figure1.jpgCan your car watch out for itself in heavy traffic? The average new vehicle carries plenty of computing power, with as many as 100 processors connected by as much as a mile of wire—it’s a mobile computer network with an array of sensors controlling practically every aspect of the engine and drive train. It was only natural to start adding sensors reporting on the external environment to warn of pending danger such as merging trucks, cars approaching on your blind side, or the vehicle in front of you braking suddenly.

Automotive radar is becoming increasingly common in high-end vehicles. Such systems trigger in-vehicle warnings of imminent collisions or inadvertent lane changes and, if you don’t react quickly enough, will initiate corrective steering and/or braking. The National Highway Traffic Safety Administration (NHTSA) estimates that such sensor-based crash avoidance technologies could potentially prevent as many as 80 percent of automobile accidents involving non-impaired drivers.

Talk to Me

However, just as a PC becomes more useful when it connects to a network, vehicle-to-vehicle and vehicle-to-infrastructure communications can greatly improve both safety and mobility. The two approaches are closely tied together.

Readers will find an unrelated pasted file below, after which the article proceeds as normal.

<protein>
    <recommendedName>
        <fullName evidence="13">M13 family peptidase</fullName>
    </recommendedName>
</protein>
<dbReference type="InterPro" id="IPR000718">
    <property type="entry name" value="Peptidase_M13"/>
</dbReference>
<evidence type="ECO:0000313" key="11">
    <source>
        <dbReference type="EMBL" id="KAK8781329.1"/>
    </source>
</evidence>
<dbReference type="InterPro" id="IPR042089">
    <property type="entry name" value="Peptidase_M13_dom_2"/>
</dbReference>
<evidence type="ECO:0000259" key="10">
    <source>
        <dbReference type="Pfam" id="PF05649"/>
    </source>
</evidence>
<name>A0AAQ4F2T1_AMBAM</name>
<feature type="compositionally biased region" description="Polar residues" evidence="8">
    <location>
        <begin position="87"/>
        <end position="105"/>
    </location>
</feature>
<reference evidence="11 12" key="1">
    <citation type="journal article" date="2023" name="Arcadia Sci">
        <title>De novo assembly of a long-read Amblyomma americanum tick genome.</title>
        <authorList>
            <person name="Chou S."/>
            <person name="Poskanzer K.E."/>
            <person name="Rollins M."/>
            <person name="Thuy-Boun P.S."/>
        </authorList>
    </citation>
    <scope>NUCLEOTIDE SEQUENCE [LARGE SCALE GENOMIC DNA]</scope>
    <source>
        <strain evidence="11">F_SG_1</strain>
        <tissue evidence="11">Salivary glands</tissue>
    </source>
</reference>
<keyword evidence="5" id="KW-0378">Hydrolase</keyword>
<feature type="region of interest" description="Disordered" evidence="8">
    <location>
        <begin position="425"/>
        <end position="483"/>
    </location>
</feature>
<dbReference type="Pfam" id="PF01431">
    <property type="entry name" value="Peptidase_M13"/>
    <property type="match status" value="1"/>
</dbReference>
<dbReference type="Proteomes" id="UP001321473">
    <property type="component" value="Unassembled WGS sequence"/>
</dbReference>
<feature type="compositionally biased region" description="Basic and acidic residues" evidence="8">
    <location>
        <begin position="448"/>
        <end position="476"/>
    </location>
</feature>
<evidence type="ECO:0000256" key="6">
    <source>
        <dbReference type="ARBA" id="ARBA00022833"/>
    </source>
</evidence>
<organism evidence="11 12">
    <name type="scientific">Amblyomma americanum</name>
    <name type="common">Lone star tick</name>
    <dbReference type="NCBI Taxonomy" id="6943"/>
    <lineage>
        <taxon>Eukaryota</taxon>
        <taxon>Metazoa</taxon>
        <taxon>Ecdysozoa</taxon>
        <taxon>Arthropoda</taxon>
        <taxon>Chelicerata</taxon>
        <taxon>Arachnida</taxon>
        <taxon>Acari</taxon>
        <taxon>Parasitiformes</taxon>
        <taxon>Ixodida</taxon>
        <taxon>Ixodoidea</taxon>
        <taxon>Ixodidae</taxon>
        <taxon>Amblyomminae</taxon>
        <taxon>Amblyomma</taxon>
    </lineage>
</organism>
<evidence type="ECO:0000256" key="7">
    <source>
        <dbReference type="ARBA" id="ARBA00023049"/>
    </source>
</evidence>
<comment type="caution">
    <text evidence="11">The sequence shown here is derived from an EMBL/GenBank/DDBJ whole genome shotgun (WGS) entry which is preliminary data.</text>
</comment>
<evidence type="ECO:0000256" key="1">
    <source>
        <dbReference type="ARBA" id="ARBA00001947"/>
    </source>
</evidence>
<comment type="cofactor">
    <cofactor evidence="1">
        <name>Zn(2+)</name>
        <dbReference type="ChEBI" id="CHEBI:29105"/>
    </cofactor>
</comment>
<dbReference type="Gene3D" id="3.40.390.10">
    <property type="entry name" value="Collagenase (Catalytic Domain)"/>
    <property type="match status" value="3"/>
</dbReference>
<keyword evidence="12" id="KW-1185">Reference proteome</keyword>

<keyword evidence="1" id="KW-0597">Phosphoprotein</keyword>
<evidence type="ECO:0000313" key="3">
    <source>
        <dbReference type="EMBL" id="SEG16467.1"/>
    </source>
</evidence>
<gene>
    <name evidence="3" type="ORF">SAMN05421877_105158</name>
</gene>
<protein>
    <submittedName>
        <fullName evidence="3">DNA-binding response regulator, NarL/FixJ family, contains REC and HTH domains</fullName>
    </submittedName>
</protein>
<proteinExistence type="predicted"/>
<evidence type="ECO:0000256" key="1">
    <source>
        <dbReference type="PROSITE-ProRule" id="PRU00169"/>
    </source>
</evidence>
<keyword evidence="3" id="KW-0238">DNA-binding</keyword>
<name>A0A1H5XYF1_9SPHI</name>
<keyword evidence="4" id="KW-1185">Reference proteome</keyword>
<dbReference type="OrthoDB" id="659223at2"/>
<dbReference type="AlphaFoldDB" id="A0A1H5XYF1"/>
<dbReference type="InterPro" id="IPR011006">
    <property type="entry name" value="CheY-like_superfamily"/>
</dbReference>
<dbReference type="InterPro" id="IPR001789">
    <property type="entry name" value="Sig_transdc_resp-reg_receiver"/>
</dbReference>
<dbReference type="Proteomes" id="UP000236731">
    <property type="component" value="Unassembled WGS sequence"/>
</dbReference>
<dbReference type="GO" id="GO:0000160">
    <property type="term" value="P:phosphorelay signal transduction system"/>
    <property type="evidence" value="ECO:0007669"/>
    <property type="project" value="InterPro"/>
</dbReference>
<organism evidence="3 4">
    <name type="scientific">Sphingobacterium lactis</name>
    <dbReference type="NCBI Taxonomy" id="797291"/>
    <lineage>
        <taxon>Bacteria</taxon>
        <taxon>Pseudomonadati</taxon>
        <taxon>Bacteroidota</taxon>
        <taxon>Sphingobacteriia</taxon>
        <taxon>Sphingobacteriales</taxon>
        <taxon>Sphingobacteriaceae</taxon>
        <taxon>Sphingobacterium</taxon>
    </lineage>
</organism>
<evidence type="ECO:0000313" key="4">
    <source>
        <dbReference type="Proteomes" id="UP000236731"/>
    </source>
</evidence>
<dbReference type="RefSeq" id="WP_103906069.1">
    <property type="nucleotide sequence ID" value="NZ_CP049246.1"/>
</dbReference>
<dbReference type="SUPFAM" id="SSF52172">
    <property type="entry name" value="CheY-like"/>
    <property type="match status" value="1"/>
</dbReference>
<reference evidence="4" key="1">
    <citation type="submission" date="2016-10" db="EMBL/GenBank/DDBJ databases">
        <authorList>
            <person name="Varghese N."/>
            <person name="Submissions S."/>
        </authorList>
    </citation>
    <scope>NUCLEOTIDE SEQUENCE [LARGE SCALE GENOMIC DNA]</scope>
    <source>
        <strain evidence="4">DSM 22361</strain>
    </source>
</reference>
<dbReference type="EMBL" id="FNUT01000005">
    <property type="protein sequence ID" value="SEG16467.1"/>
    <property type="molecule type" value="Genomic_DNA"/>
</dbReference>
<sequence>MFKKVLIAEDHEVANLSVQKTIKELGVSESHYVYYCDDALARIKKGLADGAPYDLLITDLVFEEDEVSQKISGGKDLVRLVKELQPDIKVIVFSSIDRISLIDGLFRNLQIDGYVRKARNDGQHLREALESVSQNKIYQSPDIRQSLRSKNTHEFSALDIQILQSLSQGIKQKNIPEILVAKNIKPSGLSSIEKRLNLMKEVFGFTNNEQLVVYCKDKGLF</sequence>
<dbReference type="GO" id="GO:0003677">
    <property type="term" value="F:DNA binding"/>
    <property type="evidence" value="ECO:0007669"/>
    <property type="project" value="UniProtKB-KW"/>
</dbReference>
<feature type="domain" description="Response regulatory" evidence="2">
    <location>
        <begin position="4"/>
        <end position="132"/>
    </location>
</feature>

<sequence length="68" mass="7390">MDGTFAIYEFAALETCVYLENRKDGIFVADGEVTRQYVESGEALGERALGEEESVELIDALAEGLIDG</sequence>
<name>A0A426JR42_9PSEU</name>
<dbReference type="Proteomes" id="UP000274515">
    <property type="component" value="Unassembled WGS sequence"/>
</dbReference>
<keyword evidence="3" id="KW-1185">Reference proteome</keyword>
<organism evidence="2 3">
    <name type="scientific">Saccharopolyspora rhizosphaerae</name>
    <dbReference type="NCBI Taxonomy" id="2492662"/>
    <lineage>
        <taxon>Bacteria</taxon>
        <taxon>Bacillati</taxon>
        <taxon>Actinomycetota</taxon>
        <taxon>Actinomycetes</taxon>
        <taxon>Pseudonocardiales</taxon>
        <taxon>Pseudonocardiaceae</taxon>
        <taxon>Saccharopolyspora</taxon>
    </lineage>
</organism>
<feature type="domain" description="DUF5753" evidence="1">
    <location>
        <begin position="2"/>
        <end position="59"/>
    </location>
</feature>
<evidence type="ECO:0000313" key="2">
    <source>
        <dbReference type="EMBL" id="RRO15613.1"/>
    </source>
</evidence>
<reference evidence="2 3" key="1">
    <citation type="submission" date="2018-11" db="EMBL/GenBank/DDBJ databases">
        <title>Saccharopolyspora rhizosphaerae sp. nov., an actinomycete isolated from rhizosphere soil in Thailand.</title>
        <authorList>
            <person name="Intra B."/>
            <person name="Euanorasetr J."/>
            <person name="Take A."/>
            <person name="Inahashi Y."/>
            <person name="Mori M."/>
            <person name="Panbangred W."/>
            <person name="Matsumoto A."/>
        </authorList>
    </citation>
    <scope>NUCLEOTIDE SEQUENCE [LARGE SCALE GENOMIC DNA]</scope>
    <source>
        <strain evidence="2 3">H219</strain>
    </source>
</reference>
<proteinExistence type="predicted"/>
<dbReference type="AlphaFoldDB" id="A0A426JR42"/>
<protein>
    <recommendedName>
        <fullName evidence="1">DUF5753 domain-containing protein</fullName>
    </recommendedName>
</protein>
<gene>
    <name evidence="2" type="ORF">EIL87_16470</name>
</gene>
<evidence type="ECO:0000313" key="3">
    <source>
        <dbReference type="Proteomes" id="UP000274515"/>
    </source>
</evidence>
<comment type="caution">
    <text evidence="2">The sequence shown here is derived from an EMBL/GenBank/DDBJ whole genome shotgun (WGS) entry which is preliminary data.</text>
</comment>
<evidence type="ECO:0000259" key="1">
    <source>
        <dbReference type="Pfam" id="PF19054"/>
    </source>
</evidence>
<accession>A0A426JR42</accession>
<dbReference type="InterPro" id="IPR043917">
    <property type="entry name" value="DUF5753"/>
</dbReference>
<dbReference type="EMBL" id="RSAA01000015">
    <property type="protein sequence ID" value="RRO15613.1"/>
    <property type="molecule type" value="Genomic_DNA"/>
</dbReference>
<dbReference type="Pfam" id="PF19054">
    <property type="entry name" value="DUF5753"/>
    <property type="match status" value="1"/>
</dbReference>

Connected vehicle systems are based on Dedicated Short Range Communications (DSRC), a two-way, short-range (approximately 200 to 300 meters) wireless communication protocol that permits secure, fast data transmission critical in communications-based, active safety applications. The Federal Communications Commission (FCC) has allocated 75 MHz of spectrum in the 5.9 GHz band for use by Intelligent Transportations Systems (ITS) vehicle safety and mobility applications. DSRC was developed with the goal of enabling technologies that support safety applications and communication between vehicle-based devices and infrastructure to reduce collisions.

The U.S. Department of Transportation is currently conducting a Safety Pilot program involving 3,000 cars with DSRC beacons that emit a basic safety message 10 times per second. This information is collected and shared with other vehicles to indicate when a potential traffic hazard exists. If a vehicle was involved in an accident it would automatically alert other vehicles as well as first responders of the incident. The accident would immediately show up on the GPS displays of properly equipped vehicles and advise their drivers of alternative routes.

As traffic built up behind the accident site, freeway signs could be activated to warn of the delay and stop lights on alternative routes retimed to handle the increased traffic. According to the Texas Transportation Institute American drivers spent 4.8 billion hours stuck in traffic in 2010, the equivalent of one full work week for everyone on the road that year—in the process wasting 3.9 billion gallons of gas.